Two natural gas-fired simple-cycle Black Start/Peaking CTGs – Each Black Start/Peaking CTG will be limited to 2,000 hr/yr of operation. The units will provide both black starting capabilities for system restoration after a transmission outage, as well as fast-starting peaking capacity when the Midwest ISO system requires it.

Two new Air Cooled Condensers – Each condenser will be used for condensing steam exhausted from the steam turbine generator associated with each 2×1 block, to enable re-use of the collected condensate water.

A common RICE-powered Emergency Fire Pump – The pump will be rated at approximately 315 HP output as a back-up fire pump. The non-emergency operation will be limited to 100 hr/yr, principally during periodic tests required to confirm starting reliability.

Two natural gas-fired Auxiliary Boilers – The boilers will provide auxiliary steam to preheat the HRSG and STG equipment during periods when the two 2×1 power blocks are not operating.

Two Fuel Gas Heaters – The heaters (equipped with gas-fired combustors) will be used to remove moisture from the natural gas when the CTs are operating.

In addition to meeting power generation needs projected by CECo’s integrated resource planning, the new station and equipment must be capable of “black starting” and providing power to the utility’s Karn Station for system restoration. This will be accommodated by first starting a black start/peaking CTG and then one of the four CT/HRSG trains. It is imperative that the generating equipment purchased for this project has proven reliability with minimal outages for maintenance, the application added.

“Given its location in the State of Michigan, the Thetford Substation currently provides an important point of generating capacity for ensuring that the transmission grid remains stable,” said the application. “The current configuration calls for the existing Thetford Peaking CTGs to provide black start power for CECo’s Karn Station which, upon start, initiates system restoration efforts. As the existing CTGs will be retired upon commencement of normal operation for the proposed station, the new Thetford Generating Station will be equipped with the ability to start a single F-Class CTG and HRSG train when the transmission grid is unavailable (e.g., ‘black start’), to provide sufficient electric power to restart the Karn Station. Operation of a single 13 MW CTG should be adequate to start, ramp, and produce sufficient electricity within the Thetford Station boundary (e.g., ‘island’) to facilitate an F-Class CTG static start, and the second 13 MW CTG is being installed as a fully redundant back-up to ensure reliable black start capability. A black start requirement for the transmission system is rare and has only occurred once in the past 10 years. To better utilize these two assets, CECo also intends to operate the CTGs during periods when the MISO controlled grid has a demand for peaking power and has estimated the annual operating hours to be less than 2,000 hours.”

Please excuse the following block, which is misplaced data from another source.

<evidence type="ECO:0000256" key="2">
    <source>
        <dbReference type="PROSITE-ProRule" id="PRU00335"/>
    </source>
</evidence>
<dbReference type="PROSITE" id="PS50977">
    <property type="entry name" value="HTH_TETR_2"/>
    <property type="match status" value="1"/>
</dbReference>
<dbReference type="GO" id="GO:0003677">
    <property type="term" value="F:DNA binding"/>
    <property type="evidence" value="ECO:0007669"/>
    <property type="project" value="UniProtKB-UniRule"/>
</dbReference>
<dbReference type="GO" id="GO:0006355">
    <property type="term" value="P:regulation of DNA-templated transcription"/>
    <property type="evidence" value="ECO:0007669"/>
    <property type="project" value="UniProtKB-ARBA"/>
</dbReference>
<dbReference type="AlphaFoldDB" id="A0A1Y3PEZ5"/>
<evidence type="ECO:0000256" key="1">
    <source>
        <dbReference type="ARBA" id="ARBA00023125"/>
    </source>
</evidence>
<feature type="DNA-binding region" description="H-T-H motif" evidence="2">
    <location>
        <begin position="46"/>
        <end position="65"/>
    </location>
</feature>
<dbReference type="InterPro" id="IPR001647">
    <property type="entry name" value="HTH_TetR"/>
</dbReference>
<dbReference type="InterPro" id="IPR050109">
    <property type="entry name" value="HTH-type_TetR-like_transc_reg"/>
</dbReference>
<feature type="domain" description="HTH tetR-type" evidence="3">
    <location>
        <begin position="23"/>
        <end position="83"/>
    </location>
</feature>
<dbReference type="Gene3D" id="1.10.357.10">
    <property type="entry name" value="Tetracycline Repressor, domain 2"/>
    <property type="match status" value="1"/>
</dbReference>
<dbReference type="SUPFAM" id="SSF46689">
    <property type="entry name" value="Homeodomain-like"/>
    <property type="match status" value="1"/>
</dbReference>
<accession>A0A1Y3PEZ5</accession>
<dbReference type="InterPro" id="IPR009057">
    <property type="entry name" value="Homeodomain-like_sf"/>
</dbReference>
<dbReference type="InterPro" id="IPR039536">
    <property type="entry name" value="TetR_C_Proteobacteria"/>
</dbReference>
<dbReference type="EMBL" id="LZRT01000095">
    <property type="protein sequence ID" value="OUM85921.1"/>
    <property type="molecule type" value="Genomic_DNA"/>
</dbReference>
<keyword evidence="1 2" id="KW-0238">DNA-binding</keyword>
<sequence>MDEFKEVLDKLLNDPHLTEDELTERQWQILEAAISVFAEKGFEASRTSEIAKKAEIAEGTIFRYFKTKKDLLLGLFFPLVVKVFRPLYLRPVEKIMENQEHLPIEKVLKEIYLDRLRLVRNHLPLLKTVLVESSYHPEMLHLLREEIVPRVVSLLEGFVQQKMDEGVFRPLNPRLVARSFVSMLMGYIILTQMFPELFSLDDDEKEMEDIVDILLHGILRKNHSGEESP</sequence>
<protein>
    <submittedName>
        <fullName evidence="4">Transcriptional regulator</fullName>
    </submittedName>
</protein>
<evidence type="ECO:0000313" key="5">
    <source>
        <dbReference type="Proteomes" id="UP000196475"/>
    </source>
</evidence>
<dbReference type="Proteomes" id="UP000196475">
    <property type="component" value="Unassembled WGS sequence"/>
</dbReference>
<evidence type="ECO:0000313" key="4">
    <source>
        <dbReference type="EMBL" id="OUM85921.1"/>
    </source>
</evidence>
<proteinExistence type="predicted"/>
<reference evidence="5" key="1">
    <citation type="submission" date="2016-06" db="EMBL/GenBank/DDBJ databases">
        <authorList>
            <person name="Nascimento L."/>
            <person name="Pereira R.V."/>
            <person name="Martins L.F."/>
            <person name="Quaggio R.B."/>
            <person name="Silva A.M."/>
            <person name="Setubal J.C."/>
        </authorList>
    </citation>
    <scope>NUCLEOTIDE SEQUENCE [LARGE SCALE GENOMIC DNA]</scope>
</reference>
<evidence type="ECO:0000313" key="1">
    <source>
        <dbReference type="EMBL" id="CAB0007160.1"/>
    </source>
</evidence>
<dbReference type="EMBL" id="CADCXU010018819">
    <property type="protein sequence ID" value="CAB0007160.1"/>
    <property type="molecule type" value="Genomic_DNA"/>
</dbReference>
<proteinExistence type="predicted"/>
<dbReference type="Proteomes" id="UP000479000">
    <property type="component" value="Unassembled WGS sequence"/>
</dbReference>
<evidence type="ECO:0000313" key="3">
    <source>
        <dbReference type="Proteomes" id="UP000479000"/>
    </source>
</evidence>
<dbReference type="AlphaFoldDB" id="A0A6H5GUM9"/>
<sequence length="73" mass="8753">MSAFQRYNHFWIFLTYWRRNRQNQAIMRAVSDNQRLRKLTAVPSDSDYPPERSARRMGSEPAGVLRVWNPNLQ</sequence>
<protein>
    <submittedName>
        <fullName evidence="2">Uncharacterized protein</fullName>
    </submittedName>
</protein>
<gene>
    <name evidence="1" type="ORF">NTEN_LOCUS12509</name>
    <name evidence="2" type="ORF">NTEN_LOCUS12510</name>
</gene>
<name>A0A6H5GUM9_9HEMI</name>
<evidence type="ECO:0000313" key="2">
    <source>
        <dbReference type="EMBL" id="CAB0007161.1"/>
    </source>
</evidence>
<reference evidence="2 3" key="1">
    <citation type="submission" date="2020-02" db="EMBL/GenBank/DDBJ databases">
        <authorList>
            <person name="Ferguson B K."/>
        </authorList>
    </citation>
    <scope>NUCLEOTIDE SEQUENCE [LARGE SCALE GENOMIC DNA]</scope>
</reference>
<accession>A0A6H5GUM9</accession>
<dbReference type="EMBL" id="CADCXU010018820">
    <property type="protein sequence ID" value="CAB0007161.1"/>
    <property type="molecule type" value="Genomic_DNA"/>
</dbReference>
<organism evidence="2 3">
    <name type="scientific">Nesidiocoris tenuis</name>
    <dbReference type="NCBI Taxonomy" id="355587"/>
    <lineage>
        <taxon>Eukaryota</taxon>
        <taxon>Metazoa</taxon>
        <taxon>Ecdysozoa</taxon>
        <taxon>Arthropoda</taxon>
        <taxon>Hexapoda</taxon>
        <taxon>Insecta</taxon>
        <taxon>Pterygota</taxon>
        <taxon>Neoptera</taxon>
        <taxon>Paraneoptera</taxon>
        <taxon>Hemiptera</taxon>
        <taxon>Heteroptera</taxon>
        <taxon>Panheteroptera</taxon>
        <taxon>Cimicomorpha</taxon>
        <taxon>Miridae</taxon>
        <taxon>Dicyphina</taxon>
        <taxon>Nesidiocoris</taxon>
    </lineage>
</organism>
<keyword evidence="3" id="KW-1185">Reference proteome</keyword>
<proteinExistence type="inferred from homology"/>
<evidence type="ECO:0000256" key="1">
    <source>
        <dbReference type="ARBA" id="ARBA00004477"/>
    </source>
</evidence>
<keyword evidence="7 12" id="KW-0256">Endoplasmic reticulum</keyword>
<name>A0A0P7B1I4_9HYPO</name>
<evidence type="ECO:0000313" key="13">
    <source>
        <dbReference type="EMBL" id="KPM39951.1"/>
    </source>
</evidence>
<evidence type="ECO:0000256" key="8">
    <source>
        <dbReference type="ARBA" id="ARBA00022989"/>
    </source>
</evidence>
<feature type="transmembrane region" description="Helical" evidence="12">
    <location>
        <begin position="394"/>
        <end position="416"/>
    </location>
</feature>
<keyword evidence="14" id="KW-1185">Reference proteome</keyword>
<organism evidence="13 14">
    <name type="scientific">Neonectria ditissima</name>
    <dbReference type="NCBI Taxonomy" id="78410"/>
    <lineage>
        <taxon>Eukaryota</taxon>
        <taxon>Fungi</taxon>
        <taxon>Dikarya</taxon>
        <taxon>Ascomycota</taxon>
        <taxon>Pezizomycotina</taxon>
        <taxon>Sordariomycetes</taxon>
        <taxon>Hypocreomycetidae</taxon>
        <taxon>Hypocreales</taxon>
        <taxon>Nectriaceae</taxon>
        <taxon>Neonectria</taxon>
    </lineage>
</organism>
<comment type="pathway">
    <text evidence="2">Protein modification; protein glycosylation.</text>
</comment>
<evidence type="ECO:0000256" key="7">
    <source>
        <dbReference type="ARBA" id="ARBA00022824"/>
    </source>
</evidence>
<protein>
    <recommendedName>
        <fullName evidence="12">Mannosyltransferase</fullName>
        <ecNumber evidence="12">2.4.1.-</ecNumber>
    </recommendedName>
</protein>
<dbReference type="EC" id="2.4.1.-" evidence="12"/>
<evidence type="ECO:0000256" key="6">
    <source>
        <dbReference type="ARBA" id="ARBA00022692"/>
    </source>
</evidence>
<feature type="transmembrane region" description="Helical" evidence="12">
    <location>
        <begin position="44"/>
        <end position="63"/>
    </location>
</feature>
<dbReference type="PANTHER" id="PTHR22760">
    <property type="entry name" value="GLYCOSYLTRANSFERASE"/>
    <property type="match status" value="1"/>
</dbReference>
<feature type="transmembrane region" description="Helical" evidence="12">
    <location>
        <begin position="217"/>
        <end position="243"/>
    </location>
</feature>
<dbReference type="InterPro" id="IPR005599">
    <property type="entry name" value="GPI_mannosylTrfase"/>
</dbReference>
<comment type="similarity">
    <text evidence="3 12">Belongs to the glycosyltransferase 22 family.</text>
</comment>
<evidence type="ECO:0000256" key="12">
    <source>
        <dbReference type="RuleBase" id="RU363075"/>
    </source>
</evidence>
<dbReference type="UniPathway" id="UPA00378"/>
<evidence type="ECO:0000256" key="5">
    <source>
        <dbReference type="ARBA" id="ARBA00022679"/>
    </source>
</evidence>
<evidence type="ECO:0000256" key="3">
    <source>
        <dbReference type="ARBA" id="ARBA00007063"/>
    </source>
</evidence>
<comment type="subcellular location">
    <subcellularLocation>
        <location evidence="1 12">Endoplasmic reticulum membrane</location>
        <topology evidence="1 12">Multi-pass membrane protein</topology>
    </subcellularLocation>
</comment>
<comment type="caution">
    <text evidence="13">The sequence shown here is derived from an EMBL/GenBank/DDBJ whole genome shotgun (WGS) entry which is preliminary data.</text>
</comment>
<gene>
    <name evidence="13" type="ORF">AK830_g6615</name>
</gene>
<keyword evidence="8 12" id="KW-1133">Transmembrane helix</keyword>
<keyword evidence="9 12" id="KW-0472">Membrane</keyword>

About Barry Cassell 20414 Articles
Barry Cassell is Chief Analyst for GenerationHub covering coal and emission controls issues, projects and policy. He has covered the coal and power generation industry for more than 24 years, beginning in November 2011 at GenerationHub and prior to that as editor of SNL Energy’s Coal Report. He was formerly with Coal Outlook for 15 years as the publication’s editor and contributing writer, and prior to that he was editor of Coal & Synfuels Technology and associate editor of The Energy Report. He has a bachelor’s degree from Central Michigan University.